What is the best way to cook food?

Although vegetables are good for your health, cooking them can lead to certain losses, particularly in vitamins and mineral salts. Here are some essential cooking tips to get the most out of the nutritional properties of vegetables.

Rich in water, fiber, vitamins (vitamin C, provitamin A, vitamin B9, etc.), mineral salts (potassium, magnesium, calcium, iron, etc.) and low in lipids (fats), vegetables are anti-cancer foods. par excellence. Moreover, we find that the more a country’s diet is rich in vegetables and legumes, the less cancers are frequent. Even if some non-organic vegetables are contaminated with pesticides, the positive effect of anti-cancer molecules outweighs the negative effect of pesticides. It is therefore good to consume it daily. They still have to retain their nutritional properties after cooking!

Before cooking

“Water leads to a loss of mineral salts, so avoid soaking your vegetables to wash them and simply pass them under running water”, advises Sophie Pédrosa, dietician of APRIFEL, the Agency for Research and Information on Fresh Fruits and Vegetables. On the peeling side, it is not systematic because the skin of vegetables can be rich in fiber, vitamins and minerals. If peeling is unavoidable, then use a peeler to remove as little flesh as possible. Finally, be aware that the contact surface with the air increases the nutritional losses of your vegetables, so avoid cutting them into too small pieces.

Preferred cooking methods

Steam cooking has two advantages: it is short-lived, which allows the vegetables not to be in contact with the heat for too long, the latter causing the loss of vitamins. Finally, this cooking allows the food not to be cooked in water and therefore to retain its minerals. “Wok” cooking is also interesting because the vegetables are just “sealed” and cooked without cooking liquid, which allows them to keep their nutrients but also their crunch.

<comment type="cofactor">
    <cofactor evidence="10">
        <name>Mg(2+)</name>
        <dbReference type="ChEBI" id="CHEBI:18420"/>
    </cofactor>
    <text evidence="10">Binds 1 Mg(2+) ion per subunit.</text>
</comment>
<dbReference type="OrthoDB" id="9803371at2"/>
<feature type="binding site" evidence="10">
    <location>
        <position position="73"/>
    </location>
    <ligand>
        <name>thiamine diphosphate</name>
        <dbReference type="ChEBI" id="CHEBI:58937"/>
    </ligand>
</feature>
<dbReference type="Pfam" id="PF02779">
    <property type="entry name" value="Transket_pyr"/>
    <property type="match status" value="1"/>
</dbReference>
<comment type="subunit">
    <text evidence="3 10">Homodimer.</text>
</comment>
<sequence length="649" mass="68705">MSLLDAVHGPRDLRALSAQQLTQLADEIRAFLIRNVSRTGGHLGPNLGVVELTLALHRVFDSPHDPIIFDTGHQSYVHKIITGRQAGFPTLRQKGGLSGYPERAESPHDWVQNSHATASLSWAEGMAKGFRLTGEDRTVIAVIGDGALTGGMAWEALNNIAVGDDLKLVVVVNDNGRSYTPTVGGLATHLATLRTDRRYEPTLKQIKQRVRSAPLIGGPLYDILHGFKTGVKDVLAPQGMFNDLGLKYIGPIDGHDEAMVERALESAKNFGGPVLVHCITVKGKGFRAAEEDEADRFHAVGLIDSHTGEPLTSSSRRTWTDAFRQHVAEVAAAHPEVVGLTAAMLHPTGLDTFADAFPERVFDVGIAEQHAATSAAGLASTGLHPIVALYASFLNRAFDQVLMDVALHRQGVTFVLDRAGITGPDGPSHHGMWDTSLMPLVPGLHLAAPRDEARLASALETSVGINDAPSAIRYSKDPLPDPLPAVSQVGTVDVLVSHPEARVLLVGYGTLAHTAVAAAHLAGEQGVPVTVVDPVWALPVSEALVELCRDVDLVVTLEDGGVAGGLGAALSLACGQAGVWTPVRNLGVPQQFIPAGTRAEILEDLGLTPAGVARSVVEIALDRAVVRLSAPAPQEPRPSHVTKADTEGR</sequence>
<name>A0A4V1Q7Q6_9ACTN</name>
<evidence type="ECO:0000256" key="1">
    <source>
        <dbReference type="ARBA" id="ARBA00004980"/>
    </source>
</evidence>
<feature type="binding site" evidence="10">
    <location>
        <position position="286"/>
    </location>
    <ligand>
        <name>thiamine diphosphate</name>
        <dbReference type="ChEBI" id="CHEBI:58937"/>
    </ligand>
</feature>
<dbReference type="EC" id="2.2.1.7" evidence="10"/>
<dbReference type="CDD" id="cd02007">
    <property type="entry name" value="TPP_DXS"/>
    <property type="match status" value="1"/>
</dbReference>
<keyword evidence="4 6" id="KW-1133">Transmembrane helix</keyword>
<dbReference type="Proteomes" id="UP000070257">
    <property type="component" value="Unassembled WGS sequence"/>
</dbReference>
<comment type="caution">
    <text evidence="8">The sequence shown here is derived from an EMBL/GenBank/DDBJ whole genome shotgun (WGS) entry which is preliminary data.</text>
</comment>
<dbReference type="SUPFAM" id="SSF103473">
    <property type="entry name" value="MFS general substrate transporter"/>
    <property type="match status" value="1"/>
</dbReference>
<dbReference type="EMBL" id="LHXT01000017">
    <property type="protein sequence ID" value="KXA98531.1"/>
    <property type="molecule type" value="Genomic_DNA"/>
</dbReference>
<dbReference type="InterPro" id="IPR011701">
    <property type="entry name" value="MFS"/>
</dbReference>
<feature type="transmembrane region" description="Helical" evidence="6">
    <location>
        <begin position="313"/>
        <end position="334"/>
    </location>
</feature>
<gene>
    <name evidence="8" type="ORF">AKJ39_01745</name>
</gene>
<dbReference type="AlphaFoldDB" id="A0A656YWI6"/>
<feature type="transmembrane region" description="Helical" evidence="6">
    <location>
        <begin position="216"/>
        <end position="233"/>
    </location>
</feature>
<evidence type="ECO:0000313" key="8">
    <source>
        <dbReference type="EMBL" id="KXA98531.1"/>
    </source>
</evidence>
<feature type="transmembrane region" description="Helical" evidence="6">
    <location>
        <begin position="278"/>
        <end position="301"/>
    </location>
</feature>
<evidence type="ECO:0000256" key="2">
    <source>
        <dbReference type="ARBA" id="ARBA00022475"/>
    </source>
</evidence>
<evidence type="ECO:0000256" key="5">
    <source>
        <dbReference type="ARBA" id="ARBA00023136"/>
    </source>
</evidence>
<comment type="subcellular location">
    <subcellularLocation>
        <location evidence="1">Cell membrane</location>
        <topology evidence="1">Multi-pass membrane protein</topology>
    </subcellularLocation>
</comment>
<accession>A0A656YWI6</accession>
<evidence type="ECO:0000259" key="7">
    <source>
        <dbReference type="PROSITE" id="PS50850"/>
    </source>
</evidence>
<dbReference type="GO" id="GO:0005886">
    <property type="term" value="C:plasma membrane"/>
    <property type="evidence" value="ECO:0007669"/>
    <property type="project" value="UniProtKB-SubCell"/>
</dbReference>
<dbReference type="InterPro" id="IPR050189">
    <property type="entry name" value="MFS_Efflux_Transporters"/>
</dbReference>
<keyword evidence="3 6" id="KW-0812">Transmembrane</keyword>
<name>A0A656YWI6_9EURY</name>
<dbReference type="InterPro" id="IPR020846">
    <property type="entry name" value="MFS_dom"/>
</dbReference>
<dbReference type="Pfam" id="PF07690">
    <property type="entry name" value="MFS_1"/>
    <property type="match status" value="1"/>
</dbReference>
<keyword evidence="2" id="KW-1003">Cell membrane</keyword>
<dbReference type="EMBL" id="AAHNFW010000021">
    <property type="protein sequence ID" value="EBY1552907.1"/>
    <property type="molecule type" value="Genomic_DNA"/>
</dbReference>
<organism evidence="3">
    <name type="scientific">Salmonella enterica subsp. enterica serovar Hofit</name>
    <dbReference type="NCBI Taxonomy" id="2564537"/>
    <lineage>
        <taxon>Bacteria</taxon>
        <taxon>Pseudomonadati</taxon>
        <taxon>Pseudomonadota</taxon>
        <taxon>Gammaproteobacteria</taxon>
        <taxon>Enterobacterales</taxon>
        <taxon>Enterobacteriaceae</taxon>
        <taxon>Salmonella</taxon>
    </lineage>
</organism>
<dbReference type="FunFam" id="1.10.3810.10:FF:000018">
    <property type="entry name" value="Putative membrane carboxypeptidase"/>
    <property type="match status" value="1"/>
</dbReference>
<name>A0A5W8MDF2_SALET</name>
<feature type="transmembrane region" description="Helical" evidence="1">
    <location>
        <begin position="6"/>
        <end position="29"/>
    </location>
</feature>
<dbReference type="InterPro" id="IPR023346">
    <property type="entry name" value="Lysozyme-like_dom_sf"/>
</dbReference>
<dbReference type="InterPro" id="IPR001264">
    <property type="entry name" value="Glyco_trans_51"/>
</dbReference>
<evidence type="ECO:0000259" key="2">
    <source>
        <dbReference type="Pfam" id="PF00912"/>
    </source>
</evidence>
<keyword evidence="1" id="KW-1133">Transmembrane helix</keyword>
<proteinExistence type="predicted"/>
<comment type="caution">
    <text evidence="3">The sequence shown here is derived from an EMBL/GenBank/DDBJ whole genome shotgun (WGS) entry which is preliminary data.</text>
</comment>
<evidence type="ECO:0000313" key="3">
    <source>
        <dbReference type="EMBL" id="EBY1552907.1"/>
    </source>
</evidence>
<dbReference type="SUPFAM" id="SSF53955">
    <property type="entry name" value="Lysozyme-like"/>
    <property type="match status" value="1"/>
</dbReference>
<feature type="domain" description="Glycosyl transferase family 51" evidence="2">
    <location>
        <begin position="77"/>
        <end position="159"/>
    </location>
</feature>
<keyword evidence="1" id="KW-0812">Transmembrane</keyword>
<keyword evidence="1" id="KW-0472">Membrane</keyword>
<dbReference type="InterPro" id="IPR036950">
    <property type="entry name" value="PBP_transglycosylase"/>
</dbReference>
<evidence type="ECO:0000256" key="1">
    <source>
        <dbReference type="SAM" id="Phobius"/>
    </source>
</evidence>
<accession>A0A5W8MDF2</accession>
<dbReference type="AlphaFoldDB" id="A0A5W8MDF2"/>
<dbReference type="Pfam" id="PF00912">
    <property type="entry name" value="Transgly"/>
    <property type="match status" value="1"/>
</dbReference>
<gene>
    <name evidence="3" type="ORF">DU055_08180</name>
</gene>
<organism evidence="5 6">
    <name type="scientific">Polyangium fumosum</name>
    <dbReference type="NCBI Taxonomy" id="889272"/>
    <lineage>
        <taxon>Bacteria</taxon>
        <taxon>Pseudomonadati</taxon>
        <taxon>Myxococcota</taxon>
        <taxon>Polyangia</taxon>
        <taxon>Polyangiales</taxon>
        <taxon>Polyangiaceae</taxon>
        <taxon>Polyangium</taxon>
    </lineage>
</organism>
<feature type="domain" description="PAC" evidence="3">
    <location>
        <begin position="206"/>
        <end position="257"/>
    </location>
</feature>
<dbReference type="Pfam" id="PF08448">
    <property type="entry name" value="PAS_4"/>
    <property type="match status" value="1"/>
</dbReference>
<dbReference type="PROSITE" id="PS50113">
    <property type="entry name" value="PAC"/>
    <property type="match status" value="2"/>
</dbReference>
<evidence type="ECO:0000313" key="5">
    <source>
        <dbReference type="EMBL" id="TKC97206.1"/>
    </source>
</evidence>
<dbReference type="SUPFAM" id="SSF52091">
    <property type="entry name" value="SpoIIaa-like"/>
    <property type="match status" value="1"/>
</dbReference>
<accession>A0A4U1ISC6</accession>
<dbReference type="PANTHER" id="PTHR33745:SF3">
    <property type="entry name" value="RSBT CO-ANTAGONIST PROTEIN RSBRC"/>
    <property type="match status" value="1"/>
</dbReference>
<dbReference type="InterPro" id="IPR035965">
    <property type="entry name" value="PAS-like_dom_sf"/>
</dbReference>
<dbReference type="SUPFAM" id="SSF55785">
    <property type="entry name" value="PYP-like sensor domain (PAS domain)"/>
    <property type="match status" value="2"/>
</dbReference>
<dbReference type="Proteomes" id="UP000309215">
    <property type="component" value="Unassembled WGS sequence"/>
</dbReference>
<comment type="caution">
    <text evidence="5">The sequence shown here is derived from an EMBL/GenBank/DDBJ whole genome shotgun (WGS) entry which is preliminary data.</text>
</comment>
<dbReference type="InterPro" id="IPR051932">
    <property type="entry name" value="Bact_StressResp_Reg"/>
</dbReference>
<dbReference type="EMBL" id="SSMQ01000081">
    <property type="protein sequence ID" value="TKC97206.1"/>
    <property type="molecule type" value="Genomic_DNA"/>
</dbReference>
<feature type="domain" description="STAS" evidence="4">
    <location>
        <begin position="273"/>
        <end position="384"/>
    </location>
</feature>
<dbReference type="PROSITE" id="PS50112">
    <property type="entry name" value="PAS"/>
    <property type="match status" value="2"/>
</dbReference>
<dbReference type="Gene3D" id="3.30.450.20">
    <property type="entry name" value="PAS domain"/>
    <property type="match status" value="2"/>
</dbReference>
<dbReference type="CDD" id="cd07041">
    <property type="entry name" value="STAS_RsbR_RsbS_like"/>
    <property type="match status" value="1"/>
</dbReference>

For vegetables that release water, stew them (cast iron casserole) because the food will cook in its own juices. Be careful, however, not to add too much fat or let them cook too long.

Namely: Crucifers (Brussels sprouts, broccoli, cauliflower, turnip, etc.) have proven anti-cancer properties. In order for them to retain all their properties, it is preferable to steam them or cook them in a wok.

Cooking methods to avoid

As you will have understood, long-term cooking carried out in a large volume of water leads to nutritional losses (loss of minerals in the water and loss of vitamins due to the heat). As for frying, avoid this mode because it adds unnecessary calories to your plate as well as Omega-6 in abundance. Similarly, cooking in a pressure cooker or pressure cooker is different from steaming, this process leads to a loss of vitamins due to the high temperature. Finally, avoid aluminum (pans, pressure cookers, cooking in foil) because dissolved in food, it can be harmful.

Pulses, a special case

Unlike other vegetables, legumes (chickpeas, peas, lentils, etc.) are soaked in cold water (overnight). Cooking must then be long and gentle, never at a rolling boil. Quite the opposite of other vegetables!

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